Promoted to lieutenant-general in 1943, Vandegrift assumed command of General MacArthur's 1st Marine Amphibious Corps. He directed the landing operations in Bougainville in 1944 until he received appointment as 18th Marine Corps Commandant. In this capacity, he became the first active duty marine to achieve the rank of full general. He had to address serious controversies involving inter-service rivalries. The new commandant wrote from Washington to his friend and successor, Roy Geiger, "Many times have I longed ... for the peaceful calm of a bombing raid on Bougainville."
The uneasy compromise worked out on Guadalcanal, whereby navy commanders exercised undisputed control only during the actual landing, failed to solve numerous problems. Moreover, the bloody amphibious assaults against well-defended Japanese islands such as Iwo Jima, where 21,000 defenders killed 6,000 marines and inflicted 26,000 total casualties, distressed both the American public and its government. Some questioned the competence of the Marine Corps. Vandegrift energetically defended the corps, explaining that Pacific combat against a fanatical, well-fortified enemy inevitably involved heavy cost: "No one realizes more than the Marine Corps that there is no Road Road to Tokyo."
The war's end brought a new challenge to Vandegrift's beloved Marine Corps. As part of a rapid demobilization process, some influential people, including President Harry Truman himself, urged that the corps be merged into a single, unified service. Truman caustically commented that Marine Corps advocates relied upon "the world's second-biggest propaganda machine" in order to exist. Vandegrift skillfully lobbied Congress to retain the corps. His efforts helped lead to a compromise by which the corps remained a separate service within the Navy Department.
General Holland Smith on Saipan in August 1944. Behind his wirerim glasses and craggy, friendly looking features, Smith was an iron-willed marine. He believed that the marines should master the art of "doing the impossible well." (National Archives)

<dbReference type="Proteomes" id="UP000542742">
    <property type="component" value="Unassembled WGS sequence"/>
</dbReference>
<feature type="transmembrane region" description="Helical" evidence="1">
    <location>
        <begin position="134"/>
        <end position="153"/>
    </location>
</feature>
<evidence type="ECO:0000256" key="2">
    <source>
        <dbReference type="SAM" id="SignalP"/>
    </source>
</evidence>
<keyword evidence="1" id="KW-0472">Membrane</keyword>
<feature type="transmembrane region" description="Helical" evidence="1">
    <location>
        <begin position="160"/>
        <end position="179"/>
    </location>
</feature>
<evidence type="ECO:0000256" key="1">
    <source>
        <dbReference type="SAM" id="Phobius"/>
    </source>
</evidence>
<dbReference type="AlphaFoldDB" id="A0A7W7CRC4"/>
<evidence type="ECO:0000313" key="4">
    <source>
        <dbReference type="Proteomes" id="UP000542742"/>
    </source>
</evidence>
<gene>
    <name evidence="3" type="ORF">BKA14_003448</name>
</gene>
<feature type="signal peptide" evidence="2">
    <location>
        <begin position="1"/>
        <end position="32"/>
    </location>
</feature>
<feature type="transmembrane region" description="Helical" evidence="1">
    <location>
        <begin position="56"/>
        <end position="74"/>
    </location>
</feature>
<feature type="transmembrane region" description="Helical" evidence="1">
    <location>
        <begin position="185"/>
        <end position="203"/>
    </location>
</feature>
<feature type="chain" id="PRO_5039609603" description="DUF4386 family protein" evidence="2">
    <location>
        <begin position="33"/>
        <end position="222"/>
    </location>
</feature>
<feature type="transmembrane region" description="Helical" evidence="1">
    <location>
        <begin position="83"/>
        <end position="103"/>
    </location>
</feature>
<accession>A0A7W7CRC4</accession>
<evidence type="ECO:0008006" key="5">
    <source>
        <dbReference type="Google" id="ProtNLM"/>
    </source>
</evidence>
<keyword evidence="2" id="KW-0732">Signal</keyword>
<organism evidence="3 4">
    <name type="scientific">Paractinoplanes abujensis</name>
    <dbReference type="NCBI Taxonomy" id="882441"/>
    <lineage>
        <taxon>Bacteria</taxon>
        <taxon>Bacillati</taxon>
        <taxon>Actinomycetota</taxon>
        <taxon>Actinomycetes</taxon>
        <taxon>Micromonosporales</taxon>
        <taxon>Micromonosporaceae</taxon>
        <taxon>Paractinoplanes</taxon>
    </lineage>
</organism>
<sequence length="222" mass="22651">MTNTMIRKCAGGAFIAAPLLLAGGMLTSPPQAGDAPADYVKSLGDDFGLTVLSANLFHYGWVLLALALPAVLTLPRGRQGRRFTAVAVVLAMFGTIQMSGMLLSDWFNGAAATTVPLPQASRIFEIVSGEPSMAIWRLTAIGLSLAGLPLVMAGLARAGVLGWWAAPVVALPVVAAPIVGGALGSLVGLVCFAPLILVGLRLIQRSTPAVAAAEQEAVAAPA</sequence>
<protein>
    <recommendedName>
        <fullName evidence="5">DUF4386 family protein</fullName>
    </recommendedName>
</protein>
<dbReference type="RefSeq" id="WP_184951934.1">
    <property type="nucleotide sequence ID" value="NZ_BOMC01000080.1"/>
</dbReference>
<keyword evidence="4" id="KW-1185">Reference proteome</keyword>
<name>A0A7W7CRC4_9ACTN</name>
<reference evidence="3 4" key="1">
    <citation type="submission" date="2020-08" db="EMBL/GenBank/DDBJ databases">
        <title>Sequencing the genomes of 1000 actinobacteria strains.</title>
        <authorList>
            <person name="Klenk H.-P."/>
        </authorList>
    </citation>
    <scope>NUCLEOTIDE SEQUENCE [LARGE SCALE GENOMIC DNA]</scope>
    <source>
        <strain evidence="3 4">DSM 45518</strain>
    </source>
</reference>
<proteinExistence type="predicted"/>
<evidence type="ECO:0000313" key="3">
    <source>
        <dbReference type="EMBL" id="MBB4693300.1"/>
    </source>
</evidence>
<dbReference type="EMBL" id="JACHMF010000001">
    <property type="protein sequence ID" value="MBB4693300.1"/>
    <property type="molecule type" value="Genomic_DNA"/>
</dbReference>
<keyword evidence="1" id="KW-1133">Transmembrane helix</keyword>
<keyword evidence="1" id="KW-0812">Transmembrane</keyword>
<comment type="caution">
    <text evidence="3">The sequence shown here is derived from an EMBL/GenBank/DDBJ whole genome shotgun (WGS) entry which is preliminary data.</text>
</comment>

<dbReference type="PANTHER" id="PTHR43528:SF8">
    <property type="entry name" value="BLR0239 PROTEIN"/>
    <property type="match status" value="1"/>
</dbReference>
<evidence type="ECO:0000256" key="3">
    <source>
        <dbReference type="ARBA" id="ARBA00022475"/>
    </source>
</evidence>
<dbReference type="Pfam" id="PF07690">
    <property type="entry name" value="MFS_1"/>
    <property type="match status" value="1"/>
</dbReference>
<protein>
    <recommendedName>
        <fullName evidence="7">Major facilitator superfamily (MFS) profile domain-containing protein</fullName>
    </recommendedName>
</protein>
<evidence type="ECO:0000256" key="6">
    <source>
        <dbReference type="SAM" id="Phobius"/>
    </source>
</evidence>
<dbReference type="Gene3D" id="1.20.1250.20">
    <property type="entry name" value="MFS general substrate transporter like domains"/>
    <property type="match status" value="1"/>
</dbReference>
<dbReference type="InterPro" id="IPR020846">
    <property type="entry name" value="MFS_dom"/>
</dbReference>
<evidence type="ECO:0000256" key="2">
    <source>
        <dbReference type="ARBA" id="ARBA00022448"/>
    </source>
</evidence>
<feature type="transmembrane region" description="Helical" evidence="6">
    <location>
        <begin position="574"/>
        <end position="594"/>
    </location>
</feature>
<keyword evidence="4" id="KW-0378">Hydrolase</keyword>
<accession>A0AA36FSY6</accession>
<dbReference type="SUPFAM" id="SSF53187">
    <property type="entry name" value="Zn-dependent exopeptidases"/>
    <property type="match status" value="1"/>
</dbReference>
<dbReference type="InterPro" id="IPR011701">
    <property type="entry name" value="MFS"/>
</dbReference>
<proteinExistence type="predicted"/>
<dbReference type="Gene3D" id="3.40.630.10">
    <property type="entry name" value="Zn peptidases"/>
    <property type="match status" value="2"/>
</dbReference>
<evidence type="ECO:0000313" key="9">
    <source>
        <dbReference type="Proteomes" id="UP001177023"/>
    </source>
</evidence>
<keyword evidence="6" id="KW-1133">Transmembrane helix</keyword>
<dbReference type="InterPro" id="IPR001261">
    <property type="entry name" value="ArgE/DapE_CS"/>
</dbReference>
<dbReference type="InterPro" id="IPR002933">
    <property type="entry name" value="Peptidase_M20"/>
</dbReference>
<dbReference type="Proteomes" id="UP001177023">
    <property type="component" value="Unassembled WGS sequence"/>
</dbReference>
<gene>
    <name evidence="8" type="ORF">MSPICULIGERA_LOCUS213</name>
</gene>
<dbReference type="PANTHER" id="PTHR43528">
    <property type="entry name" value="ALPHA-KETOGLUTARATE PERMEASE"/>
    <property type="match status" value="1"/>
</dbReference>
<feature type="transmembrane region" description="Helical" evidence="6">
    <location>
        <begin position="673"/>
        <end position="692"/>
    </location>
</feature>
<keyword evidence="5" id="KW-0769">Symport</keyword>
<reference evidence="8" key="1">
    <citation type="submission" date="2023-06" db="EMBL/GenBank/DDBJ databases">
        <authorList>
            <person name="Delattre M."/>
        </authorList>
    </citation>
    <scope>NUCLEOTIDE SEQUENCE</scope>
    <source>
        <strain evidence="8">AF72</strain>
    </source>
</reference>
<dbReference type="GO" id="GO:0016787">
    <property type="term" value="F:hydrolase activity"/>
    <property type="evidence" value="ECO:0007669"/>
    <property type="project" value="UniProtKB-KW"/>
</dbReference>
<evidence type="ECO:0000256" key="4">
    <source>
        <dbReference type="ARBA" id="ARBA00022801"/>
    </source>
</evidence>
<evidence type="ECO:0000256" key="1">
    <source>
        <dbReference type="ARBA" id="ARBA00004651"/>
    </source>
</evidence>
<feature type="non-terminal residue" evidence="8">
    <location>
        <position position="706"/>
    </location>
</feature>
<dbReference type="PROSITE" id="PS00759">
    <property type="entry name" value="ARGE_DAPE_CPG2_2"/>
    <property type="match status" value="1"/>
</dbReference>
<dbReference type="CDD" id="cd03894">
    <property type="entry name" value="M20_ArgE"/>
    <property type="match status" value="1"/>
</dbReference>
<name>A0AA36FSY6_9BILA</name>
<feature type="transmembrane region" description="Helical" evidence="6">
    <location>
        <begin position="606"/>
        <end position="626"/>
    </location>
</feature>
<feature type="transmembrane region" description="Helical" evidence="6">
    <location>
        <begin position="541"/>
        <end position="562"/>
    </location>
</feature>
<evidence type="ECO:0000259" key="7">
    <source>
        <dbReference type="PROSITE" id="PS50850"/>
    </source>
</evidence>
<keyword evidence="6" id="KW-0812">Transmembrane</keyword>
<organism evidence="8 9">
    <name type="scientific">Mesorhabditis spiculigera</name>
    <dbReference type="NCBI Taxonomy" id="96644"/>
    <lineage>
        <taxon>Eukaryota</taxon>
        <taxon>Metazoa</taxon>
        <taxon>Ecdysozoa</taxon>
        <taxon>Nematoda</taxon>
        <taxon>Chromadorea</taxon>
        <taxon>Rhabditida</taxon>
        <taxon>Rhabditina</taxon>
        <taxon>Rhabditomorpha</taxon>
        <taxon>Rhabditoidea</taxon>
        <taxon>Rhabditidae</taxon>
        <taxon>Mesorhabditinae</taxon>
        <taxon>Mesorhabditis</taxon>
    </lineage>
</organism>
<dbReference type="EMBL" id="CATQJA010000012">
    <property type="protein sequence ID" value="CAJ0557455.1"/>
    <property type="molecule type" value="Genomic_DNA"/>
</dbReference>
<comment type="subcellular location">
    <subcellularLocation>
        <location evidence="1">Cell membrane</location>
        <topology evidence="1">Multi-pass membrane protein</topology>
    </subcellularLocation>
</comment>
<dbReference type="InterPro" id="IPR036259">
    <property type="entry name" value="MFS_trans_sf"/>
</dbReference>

After almost a 40-year-long tour, Vandegrift left active duty in December 1947 and retired in 1949. He died in 1973. His place in American military history is secured by his triumph over great adversity on Guadalcanal.
Born in Seale, Alabama, in 1882, at an early age Holland Smith showed an interest in books about Napoleon and other military leaders. Although he was offered a place at the US Naval Academy, his father demanded that he pursue a law degree instead. Nonetheless, Smith later followed his dreams by enlisting in the marines and receiving a second lieutenant's commission in 1905. During a 1916 expedition to Santo Domingo, he first experienced combat. Here too he began to pay serious attention to the intricacies of amphibious warfare. Smith served with the marines in World War One and won the Croix de Guerre for courage at the Battle of Belleau Wood.
He combined battlefield bravery with brains. He graduated from the Naval War College in 1921. Between the wars, Smith developed new amphibious tactics. He also went against entrenched doctrines by predicting that the next war in the Pacific would depend upon amphibious assaults, rather than decisive clashes between battle fleets. Following a stint at Marine Corps headquarters from 1937 to 1939, Smith received promotion to brigadier-general. In September 1939, Smith assumed command of the 1st Marine Brigade. He began practicing amphibious landings. The experience highlighted the lack of suitable landing craft. Along with boat-builder Andrew Higgins, Smith designed a practical assault boat, its well as an amphibious tractor.